The Connecticut Sun and Seattle Storm meet in the inaugural Commissioner’s Cup championship game in Phoenix on Thursday at 9 p.m. ET (Amazon Prime). Ahead of this historic event, we provide you with a preview for both sides, starting with this one for the Sun.
The Connecticut Sun could be considered the underdogs in the Commissioner’s Cup championship game, but if that’s so, it’s not by much.
The Sun actually had the best record of any team in the East or West in the Commissioner’s Cup standings at 9-1, while the Storm were 8-2. And, as Connecticut head coach Curt Miller pointed out on Monday, the Sun are one overtime loss to the Storm removed from being a half a game ahead of both the Storm and the Las Vegas Aces for first place in the regular WNBA standings.
DisrespeCTed to begin the season, the Sun have proven a lot of people wrong by going 14-6 and becoming one of the three frontrunners in the league without superstar Alyssa Thomas, who is out for the season with a torn Achilles.
“We know that we can play with them,” Sun MVP candidate Jonquel Jones said of the upcoming championship game against Seattle. “We know that they’re a really good team and we have a lot of respect for them. But we also understand what we’re capable of bringing to the table and what we’re able to do. So we expect to win and we expect to go out and just play really good basketball.”
The reason Seattle might be considered the favorite is because it came into the season with higher expectations and it is the defending WNBA champion. Not only that, but it has won two championships in three years and has the best big three in the game right now: Breanna Stewart, Jewell Loyd and Sue Bird (all 2021 Olympic gold medalists with Team USA).
Because they won that overtime game against the Sun in Everett, Wash. on May 25, the Storm (16-5) are in first place in the WNBA, a game ahead of the Aces and a game and a half ahead of the Sun. They later beat Connecticut 89-66 in the second and final regular season meeting between the two teams on June 13 in Uncasville, Conn.
“That last game they beat us pretty bad,” said Sun All-Star DeWanna Bonner. “So we watched that video and hopefully we can come out and do a little something better. ... It was our first game losing JJ (to a EuroBasket commitment) so we had to adjust a little bit. But that was no excuse because I just think we didn't play with the best intensity and the best fire like we always do, especially on the defensive end.”
“Certainly I never question our effort,” Miller said of the June 13th loss. “Our group plays hard. They jumped on us, all credit to Seattle in that game. Trying to play without JJ that first time, we had to play with different lineups. We started DiJonai (Carrington) in that game, her first career start. So there were a lot of things that we were trying and we got outplayed that night, hats off to Seattle. We don’t normally get beat at home, let alone beat the way we were.”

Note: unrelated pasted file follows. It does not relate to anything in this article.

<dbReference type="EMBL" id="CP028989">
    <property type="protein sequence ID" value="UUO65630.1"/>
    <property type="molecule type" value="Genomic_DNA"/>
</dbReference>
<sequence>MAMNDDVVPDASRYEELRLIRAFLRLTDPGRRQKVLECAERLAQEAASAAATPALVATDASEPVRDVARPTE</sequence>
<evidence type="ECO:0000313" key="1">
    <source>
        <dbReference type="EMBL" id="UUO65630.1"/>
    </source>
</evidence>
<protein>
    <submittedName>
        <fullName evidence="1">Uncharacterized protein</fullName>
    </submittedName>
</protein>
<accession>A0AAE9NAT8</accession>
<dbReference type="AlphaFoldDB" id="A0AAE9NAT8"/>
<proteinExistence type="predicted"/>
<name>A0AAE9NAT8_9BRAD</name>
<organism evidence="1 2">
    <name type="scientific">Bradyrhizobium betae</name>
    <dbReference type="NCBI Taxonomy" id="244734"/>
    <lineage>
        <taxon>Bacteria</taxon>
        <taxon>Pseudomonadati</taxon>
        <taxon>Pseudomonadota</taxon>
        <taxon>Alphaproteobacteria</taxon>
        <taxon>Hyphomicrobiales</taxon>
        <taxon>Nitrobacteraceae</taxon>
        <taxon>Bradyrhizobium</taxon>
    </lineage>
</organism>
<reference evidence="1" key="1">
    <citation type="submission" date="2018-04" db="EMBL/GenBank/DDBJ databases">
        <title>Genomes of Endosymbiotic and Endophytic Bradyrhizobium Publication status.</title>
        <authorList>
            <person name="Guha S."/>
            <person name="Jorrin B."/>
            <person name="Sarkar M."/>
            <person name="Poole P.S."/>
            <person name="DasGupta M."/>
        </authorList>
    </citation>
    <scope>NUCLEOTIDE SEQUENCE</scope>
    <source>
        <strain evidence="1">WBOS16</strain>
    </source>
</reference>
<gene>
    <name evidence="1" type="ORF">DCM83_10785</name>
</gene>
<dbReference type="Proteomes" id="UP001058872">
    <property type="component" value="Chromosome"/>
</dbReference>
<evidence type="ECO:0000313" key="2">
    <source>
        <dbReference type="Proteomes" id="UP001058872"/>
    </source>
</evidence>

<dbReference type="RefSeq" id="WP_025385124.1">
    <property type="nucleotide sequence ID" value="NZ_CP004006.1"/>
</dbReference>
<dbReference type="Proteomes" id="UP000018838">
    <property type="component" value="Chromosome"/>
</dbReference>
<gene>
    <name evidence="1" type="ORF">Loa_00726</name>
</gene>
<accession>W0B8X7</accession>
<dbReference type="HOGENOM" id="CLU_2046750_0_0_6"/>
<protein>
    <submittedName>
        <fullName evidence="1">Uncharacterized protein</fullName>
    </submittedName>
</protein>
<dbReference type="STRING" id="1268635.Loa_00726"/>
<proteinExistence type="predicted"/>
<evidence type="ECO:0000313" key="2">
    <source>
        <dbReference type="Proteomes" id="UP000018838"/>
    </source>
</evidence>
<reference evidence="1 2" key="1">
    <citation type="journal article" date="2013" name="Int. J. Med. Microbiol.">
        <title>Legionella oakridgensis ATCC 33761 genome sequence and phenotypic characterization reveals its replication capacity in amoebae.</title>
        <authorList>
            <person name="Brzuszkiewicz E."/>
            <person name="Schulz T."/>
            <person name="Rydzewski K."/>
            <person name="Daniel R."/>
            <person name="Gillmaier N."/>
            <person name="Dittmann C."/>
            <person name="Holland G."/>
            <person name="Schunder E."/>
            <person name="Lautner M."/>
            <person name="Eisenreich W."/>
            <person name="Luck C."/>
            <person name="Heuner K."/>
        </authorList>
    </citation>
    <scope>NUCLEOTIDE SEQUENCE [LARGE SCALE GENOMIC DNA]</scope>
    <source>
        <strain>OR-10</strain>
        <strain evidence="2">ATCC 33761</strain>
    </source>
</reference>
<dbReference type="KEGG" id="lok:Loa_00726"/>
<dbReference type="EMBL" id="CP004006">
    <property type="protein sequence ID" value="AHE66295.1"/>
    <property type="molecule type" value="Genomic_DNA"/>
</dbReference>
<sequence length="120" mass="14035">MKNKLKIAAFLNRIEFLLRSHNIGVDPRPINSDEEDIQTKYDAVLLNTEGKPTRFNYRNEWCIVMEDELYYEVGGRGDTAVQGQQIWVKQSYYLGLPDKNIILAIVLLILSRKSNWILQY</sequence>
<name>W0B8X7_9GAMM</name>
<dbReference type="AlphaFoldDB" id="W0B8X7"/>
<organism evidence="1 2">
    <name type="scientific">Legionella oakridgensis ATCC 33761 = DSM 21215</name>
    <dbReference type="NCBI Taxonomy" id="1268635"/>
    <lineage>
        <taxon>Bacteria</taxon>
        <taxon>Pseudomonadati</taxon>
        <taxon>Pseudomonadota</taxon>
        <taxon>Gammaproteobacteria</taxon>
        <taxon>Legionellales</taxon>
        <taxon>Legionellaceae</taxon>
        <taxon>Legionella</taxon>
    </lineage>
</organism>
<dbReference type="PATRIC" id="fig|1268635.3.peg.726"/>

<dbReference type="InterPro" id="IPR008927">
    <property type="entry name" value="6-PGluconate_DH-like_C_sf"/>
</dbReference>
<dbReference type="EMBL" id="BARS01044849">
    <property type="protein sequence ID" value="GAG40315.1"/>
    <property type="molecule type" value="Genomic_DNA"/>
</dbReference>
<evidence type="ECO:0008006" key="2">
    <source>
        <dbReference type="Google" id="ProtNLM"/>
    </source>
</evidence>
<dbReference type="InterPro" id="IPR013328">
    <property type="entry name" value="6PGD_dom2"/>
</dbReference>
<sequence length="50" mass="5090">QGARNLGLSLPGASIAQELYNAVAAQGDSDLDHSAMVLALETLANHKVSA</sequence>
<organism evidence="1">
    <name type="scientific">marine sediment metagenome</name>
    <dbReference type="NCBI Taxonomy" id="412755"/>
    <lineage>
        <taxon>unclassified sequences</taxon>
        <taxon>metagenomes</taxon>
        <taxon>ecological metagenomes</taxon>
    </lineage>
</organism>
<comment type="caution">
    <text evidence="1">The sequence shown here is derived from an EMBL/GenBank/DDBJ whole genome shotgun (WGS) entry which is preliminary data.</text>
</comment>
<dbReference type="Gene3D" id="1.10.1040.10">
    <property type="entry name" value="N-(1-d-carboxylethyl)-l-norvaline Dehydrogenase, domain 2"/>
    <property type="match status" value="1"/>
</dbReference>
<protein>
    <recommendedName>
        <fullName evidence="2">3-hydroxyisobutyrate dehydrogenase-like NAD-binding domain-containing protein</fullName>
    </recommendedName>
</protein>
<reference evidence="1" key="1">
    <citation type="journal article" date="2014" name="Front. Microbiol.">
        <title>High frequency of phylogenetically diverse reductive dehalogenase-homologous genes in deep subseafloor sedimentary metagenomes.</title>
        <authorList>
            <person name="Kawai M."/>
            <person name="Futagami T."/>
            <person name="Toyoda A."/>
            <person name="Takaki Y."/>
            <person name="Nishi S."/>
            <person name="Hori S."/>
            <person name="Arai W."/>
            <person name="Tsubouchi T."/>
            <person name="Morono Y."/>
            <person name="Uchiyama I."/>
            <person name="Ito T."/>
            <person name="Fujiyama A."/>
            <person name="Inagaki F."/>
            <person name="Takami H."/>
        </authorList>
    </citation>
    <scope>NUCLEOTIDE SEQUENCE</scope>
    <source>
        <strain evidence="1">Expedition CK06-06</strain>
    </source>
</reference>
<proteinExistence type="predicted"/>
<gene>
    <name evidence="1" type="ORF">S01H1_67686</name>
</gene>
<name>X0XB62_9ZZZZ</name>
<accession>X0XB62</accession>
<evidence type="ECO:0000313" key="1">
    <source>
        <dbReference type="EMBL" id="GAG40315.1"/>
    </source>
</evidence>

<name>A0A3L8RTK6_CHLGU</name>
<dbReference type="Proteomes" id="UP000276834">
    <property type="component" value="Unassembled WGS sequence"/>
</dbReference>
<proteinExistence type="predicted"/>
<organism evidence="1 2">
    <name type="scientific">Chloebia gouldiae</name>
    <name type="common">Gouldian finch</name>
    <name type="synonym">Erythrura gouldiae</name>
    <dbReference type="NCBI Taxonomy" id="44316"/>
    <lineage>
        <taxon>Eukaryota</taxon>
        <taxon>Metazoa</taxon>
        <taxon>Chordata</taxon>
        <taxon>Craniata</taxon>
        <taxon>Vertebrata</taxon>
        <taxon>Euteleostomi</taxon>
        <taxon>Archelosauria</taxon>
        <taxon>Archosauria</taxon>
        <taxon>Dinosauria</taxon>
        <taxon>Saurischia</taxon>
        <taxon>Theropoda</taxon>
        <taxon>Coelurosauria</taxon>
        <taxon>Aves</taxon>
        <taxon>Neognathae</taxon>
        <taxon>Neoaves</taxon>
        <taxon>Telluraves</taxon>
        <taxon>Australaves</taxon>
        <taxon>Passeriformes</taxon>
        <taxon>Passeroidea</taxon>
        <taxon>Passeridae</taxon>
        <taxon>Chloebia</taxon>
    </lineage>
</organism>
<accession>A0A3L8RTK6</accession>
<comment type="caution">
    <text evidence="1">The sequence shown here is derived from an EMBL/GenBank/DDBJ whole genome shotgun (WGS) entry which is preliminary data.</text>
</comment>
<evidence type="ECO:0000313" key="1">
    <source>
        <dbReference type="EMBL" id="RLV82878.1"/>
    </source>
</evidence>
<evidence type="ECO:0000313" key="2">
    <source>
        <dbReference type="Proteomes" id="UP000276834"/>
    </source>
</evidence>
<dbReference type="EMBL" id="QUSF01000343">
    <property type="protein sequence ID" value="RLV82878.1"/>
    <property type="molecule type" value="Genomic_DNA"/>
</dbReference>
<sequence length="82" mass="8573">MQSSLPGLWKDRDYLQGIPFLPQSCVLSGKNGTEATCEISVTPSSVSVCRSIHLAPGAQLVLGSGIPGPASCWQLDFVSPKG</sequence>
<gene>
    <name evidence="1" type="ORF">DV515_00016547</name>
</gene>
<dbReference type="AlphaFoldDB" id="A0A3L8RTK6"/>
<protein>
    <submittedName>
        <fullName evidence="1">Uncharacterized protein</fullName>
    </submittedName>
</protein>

In addition to J. Jones missing the June 13th game, Miller actually missed the May 25th game after being suspended for a comment about Aces center Liz Cambage’s weight. Miller has since apologized and the two have since made up. Star defensive guard Briann January also missed the May 25th game.
“We haven’t played Seattle this year at full strength,” Miller said “So we’re excited about going into this matchup to see where we’re at and play with a full hand.”
As Miller pointed out, both his team and Seattle rely heavily on three stars for offensive production. The difference is that two of those stars for Seattle (Loyd and Bird) are backcourt players. Connecticut is all about the frontcourt of J. Jones, Bonner and a third All-Star in Brionna Jones.
“It’s interesting that we’re wired the same way,” Miller said. “When you look at their big three, Bird, Stewie and Loyd, they play the most minutes. They take the most shot attempts. ... They play through them and there’s an intent to play through them. And then you have other players, (Katie Lou) Samuelson and (Stephanie) Talbot shooting tremendously. (Mercedes) Russell and Ezi (Magbegor), a great two-headed center monster. And so they complement so well.